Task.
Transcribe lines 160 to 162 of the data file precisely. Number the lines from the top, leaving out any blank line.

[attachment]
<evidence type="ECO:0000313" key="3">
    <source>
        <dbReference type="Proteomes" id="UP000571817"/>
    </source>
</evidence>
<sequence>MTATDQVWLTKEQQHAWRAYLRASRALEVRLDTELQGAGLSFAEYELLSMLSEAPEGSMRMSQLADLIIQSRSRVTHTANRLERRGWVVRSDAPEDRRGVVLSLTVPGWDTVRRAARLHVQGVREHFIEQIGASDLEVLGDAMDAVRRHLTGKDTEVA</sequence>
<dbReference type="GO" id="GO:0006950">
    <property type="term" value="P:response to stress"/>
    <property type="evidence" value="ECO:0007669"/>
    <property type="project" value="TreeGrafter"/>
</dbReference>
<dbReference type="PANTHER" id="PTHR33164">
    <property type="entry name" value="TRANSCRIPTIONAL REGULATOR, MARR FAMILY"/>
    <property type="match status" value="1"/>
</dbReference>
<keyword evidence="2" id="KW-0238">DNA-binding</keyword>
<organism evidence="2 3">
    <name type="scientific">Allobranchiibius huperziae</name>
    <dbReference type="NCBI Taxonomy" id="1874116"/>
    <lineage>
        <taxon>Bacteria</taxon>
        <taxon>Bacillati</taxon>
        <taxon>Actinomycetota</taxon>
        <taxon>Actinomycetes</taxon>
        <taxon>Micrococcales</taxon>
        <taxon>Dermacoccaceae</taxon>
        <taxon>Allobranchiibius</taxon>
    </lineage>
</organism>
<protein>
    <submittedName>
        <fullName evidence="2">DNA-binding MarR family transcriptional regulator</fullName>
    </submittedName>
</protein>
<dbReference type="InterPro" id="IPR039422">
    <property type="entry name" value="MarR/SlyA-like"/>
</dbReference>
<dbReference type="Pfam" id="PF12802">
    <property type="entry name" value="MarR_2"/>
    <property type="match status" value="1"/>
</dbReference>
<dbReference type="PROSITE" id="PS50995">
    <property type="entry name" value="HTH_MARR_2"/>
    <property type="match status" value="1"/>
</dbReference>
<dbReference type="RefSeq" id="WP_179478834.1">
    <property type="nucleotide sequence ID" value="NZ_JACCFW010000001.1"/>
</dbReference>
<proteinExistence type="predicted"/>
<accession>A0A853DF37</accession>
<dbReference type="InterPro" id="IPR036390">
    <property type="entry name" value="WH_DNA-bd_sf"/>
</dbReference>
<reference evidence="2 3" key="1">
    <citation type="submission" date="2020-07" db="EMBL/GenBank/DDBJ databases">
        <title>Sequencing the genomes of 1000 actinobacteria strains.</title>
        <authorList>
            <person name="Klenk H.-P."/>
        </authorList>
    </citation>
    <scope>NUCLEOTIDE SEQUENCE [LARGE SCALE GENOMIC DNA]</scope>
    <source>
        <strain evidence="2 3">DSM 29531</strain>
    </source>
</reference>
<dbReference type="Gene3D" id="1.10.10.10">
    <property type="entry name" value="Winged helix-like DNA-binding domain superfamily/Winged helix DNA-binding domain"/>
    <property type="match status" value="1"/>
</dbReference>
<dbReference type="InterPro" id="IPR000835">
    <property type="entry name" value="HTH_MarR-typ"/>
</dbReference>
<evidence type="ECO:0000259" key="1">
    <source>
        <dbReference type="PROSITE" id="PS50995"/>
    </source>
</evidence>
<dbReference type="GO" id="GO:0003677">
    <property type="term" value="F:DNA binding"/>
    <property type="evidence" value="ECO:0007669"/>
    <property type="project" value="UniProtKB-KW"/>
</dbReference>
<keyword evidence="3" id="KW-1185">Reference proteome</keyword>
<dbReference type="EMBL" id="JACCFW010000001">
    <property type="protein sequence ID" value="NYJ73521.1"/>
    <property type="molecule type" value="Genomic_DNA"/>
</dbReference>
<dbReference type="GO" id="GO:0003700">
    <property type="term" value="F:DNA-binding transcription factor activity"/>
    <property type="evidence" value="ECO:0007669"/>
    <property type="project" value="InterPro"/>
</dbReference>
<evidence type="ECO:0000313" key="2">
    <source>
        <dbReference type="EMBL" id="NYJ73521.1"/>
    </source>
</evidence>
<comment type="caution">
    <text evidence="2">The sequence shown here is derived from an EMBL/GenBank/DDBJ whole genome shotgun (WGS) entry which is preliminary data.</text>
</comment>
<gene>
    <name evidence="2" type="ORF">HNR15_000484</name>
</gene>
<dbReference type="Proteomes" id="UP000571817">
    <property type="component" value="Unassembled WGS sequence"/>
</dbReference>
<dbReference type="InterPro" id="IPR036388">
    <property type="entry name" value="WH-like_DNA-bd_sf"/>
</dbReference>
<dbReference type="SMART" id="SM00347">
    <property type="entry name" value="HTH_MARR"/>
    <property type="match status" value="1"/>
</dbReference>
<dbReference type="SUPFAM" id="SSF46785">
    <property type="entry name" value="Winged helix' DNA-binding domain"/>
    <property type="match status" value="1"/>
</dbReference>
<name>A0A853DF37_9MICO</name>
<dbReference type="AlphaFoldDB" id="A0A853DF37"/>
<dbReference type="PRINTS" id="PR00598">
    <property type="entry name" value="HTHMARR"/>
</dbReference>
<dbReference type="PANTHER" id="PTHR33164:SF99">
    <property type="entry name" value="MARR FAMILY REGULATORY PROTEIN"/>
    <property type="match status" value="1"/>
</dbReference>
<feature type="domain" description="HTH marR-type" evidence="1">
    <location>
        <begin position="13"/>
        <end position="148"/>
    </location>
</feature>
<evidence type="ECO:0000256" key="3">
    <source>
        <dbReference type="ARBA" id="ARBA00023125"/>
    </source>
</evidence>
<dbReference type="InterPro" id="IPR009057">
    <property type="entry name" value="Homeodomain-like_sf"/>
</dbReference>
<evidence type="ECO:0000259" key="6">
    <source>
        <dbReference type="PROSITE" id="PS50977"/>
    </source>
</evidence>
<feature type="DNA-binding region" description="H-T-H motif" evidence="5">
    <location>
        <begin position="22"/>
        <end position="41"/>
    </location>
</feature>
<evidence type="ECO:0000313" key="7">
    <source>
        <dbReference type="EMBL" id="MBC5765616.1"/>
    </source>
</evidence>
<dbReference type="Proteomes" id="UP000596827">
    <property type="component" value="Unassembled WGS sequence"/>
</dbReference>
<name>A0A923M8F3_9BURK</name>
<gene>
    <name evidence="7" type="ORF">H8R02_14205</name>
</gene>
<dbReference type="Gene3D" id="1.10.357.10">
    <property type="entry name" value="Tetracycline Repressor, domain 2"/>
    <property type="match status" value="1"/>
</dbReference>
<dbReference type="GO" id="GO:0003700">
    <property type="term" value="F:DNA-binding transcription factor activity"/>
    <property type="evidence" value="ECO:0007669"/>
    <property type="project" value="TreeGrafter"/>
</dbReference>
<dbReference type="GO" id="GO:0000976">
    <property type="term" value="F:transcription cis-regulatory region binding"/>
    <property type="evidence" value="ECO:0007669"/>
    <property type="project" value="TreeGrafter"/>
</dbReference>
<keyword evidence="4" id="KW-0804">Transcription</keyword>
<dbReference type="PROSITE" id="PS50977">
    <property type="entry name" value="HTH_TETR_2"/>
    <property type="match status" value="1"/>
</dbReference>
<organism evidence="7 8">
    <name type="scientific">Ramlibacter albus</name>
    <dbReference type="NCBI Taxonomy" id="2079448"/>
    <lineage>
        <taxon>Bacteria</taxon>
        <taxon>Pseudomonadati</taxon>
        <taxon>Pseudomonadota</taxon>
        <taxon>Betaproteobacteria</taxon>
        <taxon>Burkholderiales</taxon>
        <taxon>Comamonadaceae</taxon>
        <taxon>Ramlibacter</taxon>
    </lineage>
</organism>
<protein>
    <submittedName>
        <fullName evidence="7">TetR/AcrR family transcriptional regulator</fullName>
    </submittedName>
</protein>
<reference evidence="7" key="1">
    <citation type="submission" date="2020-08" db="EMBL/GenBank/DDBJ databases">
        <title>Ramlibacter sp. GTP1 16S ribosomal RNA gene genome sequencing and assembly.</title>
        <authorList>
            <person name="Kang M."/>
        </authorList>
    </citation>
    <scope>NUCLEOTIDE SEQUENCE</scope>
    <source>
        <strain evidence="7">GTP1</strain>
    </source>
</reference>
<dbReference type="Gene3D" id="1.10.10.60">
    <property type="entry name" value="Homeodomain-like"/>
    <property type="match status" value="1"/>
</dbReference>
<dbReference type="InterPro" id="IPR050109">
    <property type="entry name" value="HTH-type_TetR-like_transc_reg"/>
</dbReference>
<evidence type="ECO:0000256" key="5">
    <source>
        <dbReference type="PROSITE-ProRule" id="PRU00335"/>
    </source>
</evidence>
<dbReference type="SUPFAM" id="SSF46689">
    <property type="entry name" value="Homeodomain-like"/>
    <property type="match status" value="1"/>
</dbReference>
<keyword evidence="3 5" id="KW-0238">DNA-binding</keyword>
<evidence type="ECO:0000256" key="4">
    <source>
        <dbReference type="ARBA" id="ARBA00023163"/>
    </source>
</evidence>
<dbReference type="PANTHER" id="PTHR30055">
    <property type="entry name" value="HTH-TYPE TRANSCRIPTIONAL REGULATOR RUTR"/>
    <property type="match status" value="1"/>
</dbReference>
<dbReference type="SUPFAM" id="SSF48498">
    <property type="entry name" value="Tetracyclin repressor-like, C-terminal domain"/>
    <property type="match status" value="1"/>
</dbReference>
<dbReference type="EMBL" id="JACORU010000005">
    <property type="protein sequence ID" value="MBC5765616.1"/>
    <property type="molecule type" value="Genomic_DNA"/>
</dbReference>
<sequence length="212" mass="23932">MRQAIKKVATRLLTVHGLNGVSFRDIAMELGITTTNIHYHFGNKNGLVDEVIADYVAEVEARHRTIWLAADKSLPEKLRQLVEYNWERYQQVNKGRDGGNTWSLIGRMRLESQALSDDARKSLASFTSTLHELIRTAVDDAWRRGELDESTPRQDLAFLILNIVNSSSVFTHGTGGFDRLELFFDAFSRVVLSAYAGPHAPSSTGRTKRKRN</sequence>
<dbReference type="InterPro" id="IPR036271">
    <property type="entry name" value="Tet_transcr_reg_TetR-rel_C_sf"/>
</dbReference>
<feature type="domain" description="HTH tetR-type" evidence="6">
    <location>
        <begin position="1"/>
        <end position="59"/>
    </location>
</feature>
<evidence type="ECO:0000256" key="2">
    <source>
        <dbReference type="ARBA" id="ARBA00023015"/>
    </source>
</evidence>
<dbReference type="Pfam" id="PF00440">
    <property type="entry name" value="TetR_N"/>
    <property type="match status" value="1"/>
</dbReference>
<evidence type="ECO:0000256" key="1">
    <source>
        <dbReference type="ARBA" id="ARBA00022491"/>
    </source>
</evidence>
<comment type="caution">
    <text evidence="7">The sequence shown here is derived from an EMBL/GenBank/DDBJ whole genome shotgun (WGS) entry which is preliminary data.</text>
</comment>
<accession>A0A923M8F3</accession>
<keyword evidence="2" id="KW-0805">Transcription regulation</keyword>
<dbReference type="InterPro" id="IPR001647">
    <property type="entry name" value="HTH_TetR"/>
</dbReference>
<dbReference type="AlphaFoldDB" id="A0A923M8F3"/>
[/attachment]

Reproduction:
<name>A0A923M8F3_9BURK</name>
<gene>
    <name evidence="7" type="ORF">H8R02_14205</name>